Oil companies call Bakken ‘mature’ as they slow down North Dakota plans | Local News

AMY R.SISK Bismarck Tribune

The golden days of Bakken seem to be over.

Oil companies have adopted a new term to describe the western North Dakota oil play: “mature”.

That’s the word the state’s director of mineral resources, Lynn Helms, heard repeatedly during a recent trip to a conference in Texas where he met with executives from 10 companies with wells in the Bakken. .

“The Bakken has been renamed whether we like it or not,” he told reporters on Monday. “We’re looking at very low growth rates, with some companies just keeping production flat.”

U.S. oil producers are more focused on growing their operations in the Permian Basin of Texas and New Mexico, he said.

Even soaring oil prices have not been enough to interest companies in significantly boosting their business in North Dakota. West Texas Intermediate crude, the US benchmark for oil prices, was trading at $95 a barrel on Monday, down from around $60 in December. Oil prices have risen dramatically in recent weeks, largely due to tensions between Ukraine and Russia, one of Europe’s main energy suppliers.

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“You would have expected activity to really pick up with this kind of oil price,” Helms said. “In renaming ourselves as ‘mature’, that’s not the plan.”

Another sign of change for Bakken’s outlook came in late 2021 when a new projected federal estimate that western North Dakota still contains 4.3 billion barrels of untapped recoverable oil, down 40% from the last estimate in 2013. The drop is partly due to 11,000 wells drilled in the past eight last years. State officials say much of the “core” area of ​​the oil patch surrounding the town of Watford – where companies can get the most bang for their buck – has already been drilled.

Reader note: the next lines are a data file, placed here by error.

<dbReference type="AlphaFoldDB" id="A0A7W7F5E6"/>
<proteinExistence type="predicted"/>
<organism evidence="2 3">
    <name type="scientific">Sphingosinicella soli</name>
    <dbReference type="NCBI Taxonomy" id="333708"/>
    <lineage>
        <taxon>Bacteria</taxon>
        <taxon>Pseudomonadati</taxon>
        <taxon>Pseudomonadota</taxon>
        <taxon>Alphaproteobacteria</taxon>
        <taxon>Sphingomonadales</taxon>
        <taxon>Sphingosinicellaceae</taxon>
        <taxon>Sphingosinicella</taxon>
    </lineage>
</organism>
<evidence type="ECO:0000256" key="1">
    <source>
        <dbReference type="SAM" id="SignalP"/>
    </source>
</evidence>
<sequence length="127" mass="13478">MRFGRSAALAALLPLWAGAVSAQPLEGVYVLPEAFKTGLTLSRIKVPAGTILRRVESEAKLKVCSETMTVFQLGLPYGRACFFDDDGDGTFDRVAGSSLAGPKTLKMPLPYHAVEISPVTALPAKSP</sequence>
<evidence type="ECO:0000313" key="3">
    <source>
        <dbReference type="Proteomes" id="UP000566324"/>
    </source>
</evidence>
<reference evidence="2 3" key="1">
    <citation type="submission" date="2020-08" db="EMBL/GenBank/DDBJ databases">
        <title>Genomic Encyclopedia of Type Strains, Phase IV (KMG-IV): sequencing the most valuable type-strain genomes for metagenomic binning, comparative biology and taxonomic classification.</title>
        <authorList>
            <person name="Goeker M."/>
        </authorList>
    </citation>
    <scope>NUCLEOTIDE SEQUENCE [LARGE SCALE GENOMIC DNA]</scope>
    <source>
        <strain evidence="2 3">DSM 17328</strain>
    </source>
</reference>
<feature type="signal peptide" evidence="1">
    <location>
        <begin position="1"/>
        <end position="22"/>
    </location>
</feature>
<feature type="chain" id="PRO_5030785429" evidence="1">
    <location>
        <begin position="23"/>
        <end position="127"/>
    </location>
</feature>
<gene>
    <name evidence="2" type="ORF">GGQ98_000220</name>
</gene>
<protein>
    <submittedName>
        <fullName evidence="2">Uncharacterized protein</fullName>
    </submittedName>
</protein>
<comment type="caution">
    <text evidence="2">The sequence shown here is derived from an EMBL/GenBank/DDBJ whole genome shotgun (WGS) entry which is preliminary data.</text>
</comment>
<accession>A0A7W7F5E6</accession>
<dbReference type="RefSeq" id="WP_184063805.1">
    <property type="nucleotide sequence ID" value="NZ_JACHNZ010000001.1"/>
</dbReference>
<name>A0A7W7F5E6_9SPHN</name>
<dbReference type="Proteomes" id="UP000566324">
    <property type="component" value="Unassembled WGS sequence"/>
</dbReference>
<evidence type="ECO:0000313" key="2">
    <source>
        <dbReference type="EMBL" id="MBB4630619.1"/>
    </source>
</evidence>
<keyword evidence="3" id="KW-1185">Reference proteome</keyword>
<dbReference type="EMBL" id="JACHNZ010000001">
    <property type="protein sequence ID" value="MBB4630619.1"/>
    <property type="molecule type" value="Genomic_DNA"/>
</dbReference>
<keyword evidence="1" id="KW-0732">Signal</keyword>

While North Dakota could still see small increases in annual production, drilling is expected to decline in about a decade, Helms said.

To retain the state’s oil production, new technologies must be developed to extract more oil from rock where wells have already been drilled, a process known as enhanced oil recovery, he said. . So far, this is only possible in older vertical wells where carbon dioxide is injected to boost oil production.

Helms said the companies have attempted seven pilot projects in the state on new horizontal wells “with no success so far.” He added that “there appears to be significant interest”, but concerns about feasibility persist.

Meanwhile, many oil companies under pressure to operate in a more environmentally responsible manner have told him of their intention to increase the amount of natural gas they capture from wells to combat flaring. Flaring consists of burning excess gas. The process releases carbon dioxide, a greenhouse gas that contributes to climate change.

Data released Monday shows 93% of the gas was captured statewide in December, and the oil industry as a whole is meeting North Dakota’s 91% goal.

“We’re still going to have our work cut out from a state and industry perspective to meet the aggressive targets the operators are proposing,” North Dakota Pipeline Authority Director Justin Kringstad said.

More gas gathering, processing and transmission infrastructure will be needed, particularly if companies are looking at gas capture rates of 97% or more, he said.

Although the state has met its flaring target for several months, some problem areas remain. Only 46% of the gas produced on Fort Berthold Indian Reservation lands was captured in December. Fee land refers to private land within a reserve.

Helms said a gas processing plant near the reservation experienced downtime due to cold weather issues, just as a number of new wells started working. He expects the situation to improve as Outrigger Energy expands a gas pipeline that will harvest gas from the area and transport it to its Bill Sanderson Gas Processing Plant in Williams County.

North Dakota’s daily gas production fell 3% to 2.99 billion cubic feet in December. The state’s daily oil production fell 2% to 1.14 million barrels. The data is off by two months as the state collects data from the oil and gas industry. Helms attributed the declines to extremely cold weather that hit the state in late December. The oil slick tends to slow down in winter.

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